Is it Really All in the Mind?

I had a strong emotional reaction to something recently.

I was traveling on a bus with my family one weekend going to a mountain of snow for a day trip. As we got closer to the top of the mountain a man walked down the aisle to his seat at the front of the bus from where he had met some new friends at the rear. One of his new friends asked if he was coming tobogganing with them when they got off the bus. He said no that wouldn’t be a good idea for him. She insisted that he come, and what was his excuse? Her tone seemed to imply he was weak. He then explained that he had two metal rods in his back and some in his hands and a metal plate in his head. Instantly the woman replied in a loud voice that it was all in his head, that he would be fine tobogganing, and that he just needed the right attitude. She sounded so sure. But he didn’t get to explain, he just said ‘no thanks’, turned, and sat back down in his seat.

Even though I believe in the power of the mind to drive success or failure, to create happiness or unhappiness, this ‘all in the mind’ belief goes too far and it infuriates me. I thought about commenting, but then I thought I’m not here to lecture, and this guy looks like he can handle it. The man had a physical limitation that we on the bus did not know about. But this lady didn’t ask what it was. Maybe she didn’t want to spoil her good mood, I don’t know. I just think that by acknowledging others limitations and showing some empathy, we appreciate the things we have that many of us take for granted, like the ability to go tobogganing down a hill. And we also get a better chance at connecting emotionally with others. To believe that limitations are all in the mind is ridiculously false, and gets you off the hook of having to show empathy to anyone worse off than you. I wonder if this woman applies the same belief to herself and her family? That means whenever she can’t do something she either blames her mindset or doesn’t admit it. Or whenever a family member can’t do something, they are blamed for not having the right attitude? That wouldn’t show empathy or care, and creates unrealistic expectations that sabotage emotional connections. In being able to accept your strengths and weaknesses, and limitations, you can make the most of the talents you have.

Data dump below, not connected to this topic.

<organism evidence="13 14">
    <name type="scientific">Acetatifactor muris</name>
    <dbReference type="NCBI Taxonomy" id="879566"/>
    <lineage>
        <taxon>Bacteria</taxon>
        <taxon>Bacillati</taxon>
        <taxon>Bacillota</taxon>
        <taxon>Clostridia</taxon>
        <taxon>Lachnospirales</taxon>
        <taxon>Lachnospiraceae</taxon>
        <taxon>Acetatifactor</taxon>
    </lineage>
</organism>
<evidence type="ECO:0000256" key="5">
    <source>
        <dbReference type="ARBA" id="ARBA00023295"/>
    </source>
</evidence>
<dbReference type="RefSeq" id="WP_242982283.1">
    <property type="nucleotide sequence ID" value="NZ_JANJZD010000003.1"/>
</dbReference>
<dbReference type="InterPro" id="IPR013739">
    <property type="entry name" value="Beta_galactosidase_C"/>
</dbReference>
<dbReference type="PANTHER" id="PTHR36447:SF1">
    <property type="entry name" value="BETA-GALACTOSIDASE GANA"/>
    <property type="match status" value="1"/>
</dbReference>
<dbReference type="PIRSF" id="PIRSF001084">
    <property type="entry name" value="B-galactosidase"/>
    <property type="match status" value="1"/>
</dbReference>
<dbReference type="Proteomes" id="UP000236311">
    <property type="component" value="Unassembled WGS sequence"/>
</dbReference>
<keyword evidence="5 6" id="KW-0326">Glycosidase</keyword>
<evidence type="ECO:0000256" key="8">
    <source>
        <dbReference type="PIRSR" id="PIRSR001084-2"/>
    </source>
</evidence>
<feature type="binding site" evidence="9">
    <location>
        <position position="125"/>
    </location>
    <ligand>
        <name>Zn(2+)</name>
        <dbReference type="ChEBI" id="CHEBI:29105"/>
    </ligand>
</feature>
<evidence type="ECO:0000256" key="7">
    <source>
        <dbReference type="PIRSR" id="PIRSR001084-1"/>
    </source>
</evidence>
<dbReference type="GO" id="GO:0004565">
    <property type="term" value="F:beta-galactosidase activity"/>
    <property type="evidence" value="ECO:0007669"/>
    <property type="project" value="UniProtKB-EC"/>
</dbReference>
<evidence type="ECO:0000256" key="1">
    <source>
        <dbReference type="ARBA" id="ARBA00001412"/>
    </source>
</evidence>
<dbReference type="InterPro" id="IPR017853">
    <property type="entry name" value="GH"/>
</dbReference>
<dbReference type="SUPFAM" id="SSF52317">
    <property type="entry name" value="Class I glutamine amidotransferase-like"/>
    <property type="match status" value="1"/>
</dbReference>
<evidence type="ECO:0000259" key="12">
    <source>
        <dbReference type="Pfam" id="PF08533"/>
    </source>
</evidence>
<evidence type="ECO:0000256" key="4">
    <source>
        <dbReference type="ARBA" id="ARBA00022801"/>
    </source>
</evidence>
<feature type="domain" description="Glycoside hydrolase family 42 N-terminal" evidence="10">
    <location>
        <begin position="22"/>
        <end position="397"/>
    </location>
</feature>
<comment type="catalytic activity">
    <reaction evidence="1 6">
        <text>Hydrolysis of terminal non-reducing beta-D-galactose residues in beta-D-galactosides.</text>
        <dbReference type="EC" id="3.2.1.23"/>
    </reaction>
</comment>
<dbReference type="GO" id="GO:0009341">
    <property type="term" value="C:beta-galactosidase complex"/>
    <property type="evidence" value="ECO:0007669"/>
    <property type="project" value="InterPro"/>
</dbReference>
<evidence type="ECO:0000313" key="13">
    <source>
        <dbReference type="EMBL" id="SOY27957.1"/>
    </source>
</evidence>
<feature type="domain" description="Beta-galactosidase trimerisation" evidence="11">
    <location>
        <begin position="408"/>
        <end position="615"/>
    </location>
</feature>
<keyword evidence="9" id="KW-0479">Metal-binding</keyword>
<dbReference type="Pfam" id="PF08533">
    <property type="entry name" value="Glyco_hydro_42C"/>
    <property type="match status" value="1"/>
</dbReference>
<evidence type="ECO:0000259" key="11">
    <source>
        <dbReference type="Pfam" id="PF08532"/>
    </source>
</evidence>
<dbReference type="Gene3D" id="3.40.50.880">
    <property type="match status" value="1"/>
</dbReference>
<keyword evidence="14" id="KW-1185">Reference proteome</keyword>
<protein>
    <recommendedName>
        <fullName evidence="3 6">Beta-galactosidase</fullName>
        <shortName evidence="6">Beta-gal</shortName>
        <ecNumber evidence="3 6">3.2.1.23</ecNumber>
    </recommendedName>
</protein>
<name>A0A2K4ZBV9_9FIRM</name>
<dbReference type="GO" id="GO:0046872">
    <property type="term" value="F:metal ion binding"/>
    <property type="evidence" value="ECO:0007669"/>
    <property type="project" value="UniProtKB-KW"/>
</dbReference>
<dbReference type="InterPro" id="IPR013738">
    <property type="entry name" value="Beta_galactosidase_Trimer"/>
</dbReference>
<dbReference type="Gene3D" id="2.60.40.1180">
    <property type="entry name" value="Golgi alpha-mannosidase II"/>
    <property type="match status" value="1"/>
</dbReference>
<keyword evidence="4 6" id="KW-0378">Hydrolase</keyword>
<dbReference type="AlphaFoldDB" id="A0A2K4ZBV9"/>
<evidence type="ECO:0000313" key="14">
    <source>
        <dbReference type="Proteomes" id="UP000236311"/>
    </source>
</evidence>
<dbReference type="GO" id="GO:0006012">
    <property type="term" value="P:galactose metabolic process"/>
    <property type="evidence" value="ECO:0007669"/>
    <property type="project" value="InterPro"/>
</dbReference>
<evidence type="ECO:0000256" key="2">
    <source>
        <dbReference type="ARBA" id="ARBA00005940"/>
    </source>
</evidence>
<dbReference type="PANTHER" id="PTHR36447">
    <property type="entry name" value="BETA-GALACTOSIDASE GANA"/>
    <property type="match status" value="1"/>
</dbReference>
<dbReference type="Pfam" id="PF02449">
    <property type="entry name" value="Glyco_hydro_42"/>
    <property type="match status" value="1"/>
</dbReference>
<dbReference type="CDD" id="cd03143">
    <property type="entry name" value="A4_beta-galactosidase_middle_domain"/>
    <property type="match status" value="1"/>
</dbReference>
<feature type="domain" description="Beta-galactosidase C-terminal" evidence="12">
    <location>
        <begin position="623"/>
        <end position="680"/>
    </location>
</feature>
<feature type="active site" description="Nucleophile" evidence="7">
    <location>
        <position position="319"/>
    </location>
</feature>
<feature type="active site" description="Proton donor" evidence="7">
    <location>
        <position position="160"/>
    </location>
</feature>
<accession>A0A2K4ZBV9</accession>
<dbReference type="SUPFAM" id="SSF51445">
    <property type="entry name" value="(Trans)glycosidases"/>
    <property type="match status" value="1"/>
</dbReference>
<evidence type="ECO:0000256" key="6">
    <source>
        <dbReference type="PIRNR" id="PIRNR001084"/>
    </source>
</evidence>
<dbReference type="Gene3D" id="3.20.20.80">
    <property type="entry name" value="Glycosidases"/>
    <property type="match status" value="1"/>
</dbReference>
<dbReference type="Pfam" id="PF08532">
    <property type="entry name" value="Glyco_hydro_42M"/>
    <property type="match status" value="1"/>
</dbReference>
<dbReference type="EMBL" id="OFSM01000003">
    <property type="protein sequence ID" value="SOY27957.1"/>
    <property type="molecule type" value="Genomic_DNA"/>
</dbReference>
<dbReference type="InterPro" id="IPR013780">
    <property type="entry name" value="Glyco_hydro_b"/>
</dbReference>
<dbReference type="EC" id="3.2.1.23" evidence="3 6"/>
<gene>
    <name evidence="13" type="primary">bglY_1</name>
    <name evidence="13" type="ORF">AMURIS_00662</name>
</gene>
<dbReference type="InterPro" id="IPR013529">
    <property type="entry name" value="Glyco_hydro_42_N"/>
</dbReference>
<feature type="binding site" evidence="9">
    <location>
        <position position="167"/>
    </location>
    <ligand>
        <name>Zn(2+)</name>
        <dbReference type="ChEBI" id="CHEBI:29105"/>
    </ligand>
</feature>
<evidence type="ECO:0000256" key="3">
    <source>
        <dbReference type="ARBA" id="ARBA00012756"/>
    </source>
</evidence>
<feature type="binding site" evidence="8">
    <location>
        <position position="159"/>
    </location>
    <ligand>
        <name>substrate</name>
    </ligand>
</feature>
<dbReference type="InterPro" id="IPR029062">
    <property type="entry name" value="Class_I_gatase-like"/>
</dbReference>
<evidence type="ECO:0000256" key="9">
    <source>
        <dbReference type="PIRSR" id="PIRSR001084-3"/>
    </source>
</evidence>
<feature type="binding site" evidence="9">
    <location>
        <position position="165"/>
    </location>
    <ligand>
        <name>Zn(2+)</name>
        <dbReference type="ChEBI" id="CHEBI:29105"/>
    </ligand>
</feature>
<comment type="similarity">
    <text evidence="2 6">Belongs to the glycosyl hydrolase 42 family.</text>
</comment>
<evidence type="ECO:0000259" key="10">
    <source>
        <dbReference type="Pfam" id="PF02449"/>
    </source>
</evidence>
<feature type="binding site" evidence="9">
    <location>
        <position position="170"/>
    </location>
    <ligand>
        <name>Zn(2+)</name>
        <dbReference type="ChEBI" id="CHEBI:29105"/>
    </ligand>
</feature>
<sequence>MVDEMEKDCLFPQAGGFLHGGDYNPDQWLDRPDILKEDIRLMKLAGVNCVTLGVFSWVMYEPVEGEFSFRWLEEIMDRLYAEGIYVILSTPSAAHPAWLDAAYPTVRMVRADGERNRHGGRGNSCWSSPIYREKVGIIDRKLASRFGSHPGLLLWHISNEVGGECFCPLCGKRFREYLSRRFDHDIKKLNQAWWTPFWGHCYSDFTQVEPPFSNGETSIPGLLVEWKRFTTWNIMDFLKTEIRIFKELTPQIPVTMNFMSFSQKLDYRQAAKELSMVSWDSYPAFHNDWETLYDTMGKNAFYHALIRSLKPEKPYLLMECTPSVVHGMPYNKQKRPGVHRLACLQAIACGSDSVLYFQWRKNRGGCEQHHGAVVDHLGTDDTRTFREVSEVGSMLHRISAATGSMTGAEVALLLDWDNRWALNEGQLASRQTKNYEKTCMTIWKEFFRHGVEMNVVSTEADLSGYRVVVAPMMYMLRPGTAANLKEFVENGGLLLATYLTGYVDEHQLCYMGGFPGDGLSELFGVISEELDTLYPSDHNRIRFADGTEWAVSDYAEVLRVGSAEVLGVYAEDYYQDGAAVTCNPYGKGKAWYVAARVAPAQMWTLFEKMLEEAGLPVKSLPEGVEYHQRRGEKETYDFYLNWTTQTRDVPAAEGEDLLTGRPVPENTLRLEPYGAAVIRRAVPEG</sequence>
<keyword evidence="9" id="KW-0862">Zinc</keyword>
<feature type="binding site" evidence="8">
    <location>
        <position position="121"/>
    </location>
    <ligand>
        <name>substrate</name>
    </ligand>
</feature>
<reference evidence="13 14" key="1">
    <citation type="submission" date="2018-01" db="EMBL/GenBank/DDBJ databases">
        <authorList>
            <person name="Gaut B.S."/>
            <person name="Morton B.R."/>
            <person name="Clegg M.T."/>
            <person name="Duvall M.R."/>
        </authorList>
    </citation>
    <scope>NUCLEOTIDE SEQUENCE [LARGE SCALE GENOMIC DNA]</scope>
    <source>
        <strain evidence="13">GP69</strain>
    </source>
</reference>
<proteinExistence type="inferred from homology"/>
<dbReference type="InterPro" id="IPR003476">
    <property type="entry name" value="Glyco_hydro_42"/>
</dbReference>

And the emotional reaction I got in this situation has motivated me to write a book on how people connect. Simply put, you connect by identifying emotional needs in yourself and others, and satisfying them. The trick is to know what these needs are, to be able to recognise them, and to know how to satisfy them. I believe If you are open to it, you can learn to have more empathy, you can learn to connect better, and your life is richer for it. That is what my book will be about. Stay tuned, I’ll let you know when I finish writing it.

Leave me a reply here and tell me your thoughts on empathy, or email me on peter@evolvecentre.com.au.

One Response to “Is it Really All in the Mind?”

  • Suzanne

    Peter, I would have felt the same way had i been in that situation. Sure, sometimes in life, we have to push past our fear of doing things, like sparking up a conversation with a new colleague, even when we might feel anxious or nervous about doing so. Other times, there may be legitimate reasons why people cannot perform, and judging them unfairly does not help.

    Thank-you for addressing this phenomena, great to know that our empathy skills can always be improved.

    Reply

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